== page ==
We've been warned about Internet scams before, but now money hungry thieves are pulling at the heart strings of men and women. What's worse? They're using our U.S. soldiers as the fall guy in their dirty scam.

Pretending to be U.S. soldiers, the crooks promise love then start to break hearts and bank accounts!

They use actual information (name, rank) about soldiers in order to convince their prey to send money abroad.

The Army created a list of things to look for in order to guard yourself from one of the newest Internet ploys scamming you out of your money.

If you do start an Internet-based relationship with someone, check them out, research what they are telling you with someone who would know, such as a current or former service member.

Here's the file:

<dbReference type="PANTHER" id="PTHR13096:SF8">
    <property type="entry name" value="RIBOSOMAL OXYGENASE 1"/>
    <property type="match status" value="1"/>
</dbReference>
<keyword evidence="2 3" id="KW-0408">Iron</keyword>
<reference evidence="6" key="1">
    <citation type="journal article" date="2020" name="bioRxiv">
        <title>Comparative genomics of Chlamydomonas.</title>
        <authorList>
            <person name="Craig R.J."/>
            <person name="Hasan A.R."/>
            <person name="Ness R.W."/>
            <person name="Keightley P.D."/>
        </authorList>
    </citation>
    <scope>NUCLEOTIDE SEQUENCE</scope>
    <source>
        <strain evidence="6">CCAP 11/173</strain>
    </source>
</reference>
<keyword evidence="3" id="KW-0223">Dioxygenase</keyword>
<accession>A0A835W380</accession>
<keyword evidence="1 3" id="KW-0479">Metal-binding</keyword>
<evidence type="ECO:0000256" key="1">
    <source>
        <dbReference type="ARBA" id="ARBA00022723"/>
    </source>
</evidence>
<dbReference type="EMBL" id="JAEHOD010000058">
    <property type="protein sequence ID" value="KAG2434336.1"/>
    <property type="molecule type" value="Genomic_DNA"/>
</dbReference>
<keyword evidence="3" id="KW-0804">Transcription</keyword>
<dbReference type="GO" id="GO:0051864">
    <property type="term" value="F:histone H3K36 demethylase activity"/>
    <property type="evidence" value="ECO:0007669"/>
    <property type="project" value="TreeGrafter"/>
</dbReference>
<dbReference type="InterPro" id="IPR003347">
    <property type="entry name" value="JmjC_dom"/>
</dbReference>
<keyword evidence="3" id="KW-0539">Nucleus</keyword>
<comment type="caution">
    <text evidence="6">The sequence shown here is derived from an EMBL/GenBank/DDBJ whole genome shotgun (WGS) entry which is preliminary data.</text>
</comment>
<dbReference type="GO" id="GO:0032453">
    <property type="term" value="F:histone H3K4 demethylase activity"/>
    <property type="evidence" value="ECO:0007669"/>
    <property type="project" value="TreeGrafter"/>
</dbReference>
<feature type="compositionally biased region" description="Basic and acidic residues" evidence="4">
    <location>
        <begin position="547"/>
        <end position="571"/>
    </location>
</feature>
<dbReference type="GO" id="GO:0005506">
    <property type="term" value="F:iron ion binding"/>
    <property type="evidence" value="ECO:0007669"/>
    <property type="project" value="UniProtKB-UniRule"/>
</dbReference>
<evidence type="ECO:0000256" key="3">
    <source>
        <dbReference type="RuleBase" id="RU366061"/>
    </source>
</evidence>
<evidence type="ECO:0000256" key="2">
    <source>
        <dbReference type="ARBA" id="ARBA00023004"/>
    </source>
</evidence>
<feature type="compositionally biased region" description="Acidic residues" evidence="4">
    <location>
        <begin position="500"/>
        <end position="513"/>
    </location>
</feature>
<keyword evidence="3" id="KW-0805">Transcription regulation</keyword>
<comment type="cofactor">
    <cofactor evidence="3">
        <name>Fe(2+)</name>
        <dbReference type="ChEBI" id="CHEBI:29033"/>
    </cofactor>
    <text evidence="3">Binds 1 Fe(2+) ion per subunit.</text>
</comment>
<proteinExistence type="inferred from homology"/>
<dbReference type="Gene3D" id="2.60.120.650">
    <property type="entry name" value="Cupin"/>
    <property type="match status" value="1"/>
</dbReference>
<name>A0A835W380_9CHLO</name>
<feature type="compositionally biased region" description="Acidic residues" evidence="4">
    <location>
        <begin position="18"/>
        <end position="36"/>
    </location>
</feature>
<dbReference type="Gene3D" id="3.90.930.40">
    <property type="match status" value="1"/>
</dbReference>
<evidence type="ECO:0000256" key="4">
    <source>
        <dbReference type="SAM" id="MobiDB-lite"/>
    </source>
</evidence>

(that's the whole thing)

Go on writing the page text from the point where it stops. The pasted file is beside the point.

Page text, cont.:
Be very suspicious if you never get to actually speak with the person on the phone or are told you cannot write or receive letters in the mail. Servicemen and women serving overseas will often have an APO or FPO mailing address. Internet or not, service members always appreciate a letter in the mail.

Be extremely suspicious if you are asked for money for transportation costs, communication fees or marriage processing and medical fees.

Many of the negative claims made about the military and the supposed lack of support and services provided to troops overseas are far from reality check the facts.

Be very suspicious if you are asked to send money or ship property to a third party or company. Often times the company exists, but has no idea or is not a part of the scam.

Be aware of common spelling, grammatical or language errors in the emails.

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